According to the EPR-effect, drugs with molecular size larger than 40,000 exhibit high concentration in blood plasma for prolonged time, and several hours to days after intravenous injection; whereas intratumoral concentration will result in several fold higher more precisely in 24–48 hr time. This means, making the apparent drug size greater than 40,000, would make it possible for selective tumor targeting of such macromolecular drugs.

Meantime, various metal porphyrin derivatives having inhibitory activity against heme oxygenase, and improved method of their administrations as a whole were studied. The resulted finding is that amphipathic or water soluble polymer conjugation to the metal protporphyrins made it possible to yield water soluble metal porphyrin derivatives and they can be administered not only arterially but also intravenously which has more versatile and easy clinical usage. They exhibited EPR-effect by polymer conjugation yielding highly efficient accumulation in tumor, and enzyme inhibitory activity against heme oxygenase is retained for long period. As a result, only 2 to 3 times of injections made it possible to suppress tumor growth completely in mice, which was a remarkable result.

Previously, metal porphyrin derivatives possessing heme oxygenase inhibitory activity with amphipathic or water soluble polymer conjugation were never reported, nor were the method of their preparation before our own. Present inventors have developed the method for synthesis of amphipathic or water-soluble polymer conjugation of metalloporphyrin via amide linkage. Resultant polymer conjugated metalloporphyrin derivatives are novel series of compounds not reported previously.


The present invention is anticancer agents containing as the active ingredient a metalloporphyrin derivatives having inhibitory activity against heme oxygenase, especially Zn-protoporphyrin (ZnPP) conjugated with amphipathic polymers which are both water and lipid soluble or water soluble polymers.

The present invention is also a series of novel useful compounds for an ingredient of anticancer agents where amphipathic or water-soluble polymers and heme oxygenase inhibitory metalloporphyrin derivatives are conjugated via amide bonds, and preparation method of the compounds.


FIG. 1 shows the gel filtration chromatography of diaminoethane coupled protoporphyrin and PEG-conjugated protoporphyrin.

FIG. 2 shows Lineweaver-Burk plot of PEG-ZnPP inhibitory profile against heme oxygenase.

FIG. 3 shows flow-cytometric analysis data where PEG-ZnPP treated cultured cancer cells exhibiting more oxidant exposured profile.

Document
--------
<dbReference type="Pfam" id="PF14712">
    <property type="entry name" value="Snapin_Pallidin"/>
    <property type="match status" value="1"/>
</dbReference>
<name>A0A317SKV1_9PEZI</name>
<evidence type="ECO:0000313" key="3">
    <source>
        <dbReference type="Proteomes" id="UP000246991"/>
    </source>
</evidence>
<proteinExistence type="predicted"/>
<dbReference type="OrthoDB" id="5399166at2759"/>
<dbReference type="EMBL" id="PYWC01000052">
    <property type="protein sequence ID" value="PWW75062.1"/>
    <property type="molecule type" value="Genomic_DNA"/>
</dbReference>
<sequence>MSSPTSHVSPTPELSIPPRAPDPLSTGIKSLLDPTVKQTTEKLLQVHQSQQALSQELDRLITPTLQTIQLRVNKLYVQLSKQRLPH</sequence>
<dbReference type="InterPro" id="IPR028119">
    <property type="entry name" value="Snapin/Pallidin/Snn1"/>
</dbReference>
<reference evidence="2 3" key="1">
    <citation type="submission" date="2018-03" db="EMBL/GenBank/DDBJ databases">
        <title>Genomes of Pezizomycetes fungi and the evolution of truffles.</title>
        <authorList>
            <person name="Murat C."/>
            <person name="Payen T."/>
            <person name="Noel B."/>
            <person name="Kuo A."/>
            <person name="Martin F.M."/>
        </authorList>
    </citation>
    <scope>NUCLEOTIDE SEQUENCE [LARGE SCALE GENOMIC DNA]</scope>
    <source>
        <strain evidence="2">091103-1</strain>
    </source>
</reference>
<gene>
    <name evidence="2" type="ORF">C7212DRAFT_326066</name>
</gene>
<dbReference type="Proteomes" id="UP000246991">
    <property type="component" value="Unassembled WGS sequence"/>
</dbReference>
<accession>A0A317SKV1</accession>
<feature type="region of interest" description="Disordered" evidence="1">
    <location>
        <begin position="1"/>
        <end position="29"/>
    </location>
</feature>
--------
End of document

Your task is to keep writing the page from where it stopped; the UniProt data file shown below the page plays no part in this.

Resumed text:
FIG. 4 shows antitumor effect of PEG-ZnPP in mouse model with solid tumor.

FIG. 5 shows the profile of body weight change during or after intravenous administration of PEG-ZnPP.


Amphipathic or water soluble polymers to be conjugated include polyethylene glycol (PEG), poly propylene glycol (PPG), polyvinyl pyrrolidone (PVP), polyvinyl alcohol (PVA), various gelatins, and their derivatives such as succinylated form, polyamino acids (eg. polymerized aspartic acid, glutamic acid, lysine, alanine, glycine, proline, tyrosine, etc.), hydroxypropyl and other alkyl acrylate polymer, styrene-maleic acid copolymer (SMA), and their derivatives. Among these polymers with amphipathic and water-soluble characters, PEG and SMA are more preferable. PEG with molecular weight of 2000–5000 is preferably used.

SMA is copolymer of styrene and maleic acid in the alternative order where carboxyl group of maleic acid can be utilized to conjugate with metalloporphyrin directly or indirectly. SMA can be per se or its derivatives where maleic acid is partially esterified.

Metal porphyrin derivative is a complex porphyrin compound, where metal is chelated in stable coordination to the porphyrin ring, and protoporphyrin is preferably used because of its easy availability among porphyrin compounds.

Among the metals to be coordinated, iron that give no heme oxygenase inhibitory action, mercury with poisonous nature, monovalent metals which do not form coordinated chelation, can not be used. Although, various metals other than above such as zinc, tin, cobalt, and cupper can be used. Among them, tin and zinc complex are more preferred. However, tin is also known to be poisonous. Thus, ZnPP is the most preferable and its chemical structure of ZnPP is shown in Figure (B).

The anticancer agents of the present invention are any macromolecular compounds obtained by conjugation of metal porphyrin with amphipathic or water-soluble polymers. However we found it difficult to carry out the conjugation of the polymers to the metal porphyrin directly, because metal porphyrin derivative is water-insoluble. To undertake this chemical conjugation, it is preferable to conjugate the polymers to porphyrin before the coordination of metal, then to coordinate the metal.

The conjugation of porphyrin with the polymer can be facilitated directly as well as by introducing desired functional spacer group.

For example, in the case of synthesis of ZnPP, polymer can be directly conjugated to the two carboxyl groups in protoporphyrin, but this direct conjugation method is not advantageous because of poor activity of said carboxyl groups for this reaction. The inventors of the present invention studied effective synthesis methods of PEG conjugated ZnPP, and succeeded to synthesize ZnPP conjugated with PEG via amide bond (formula (A)).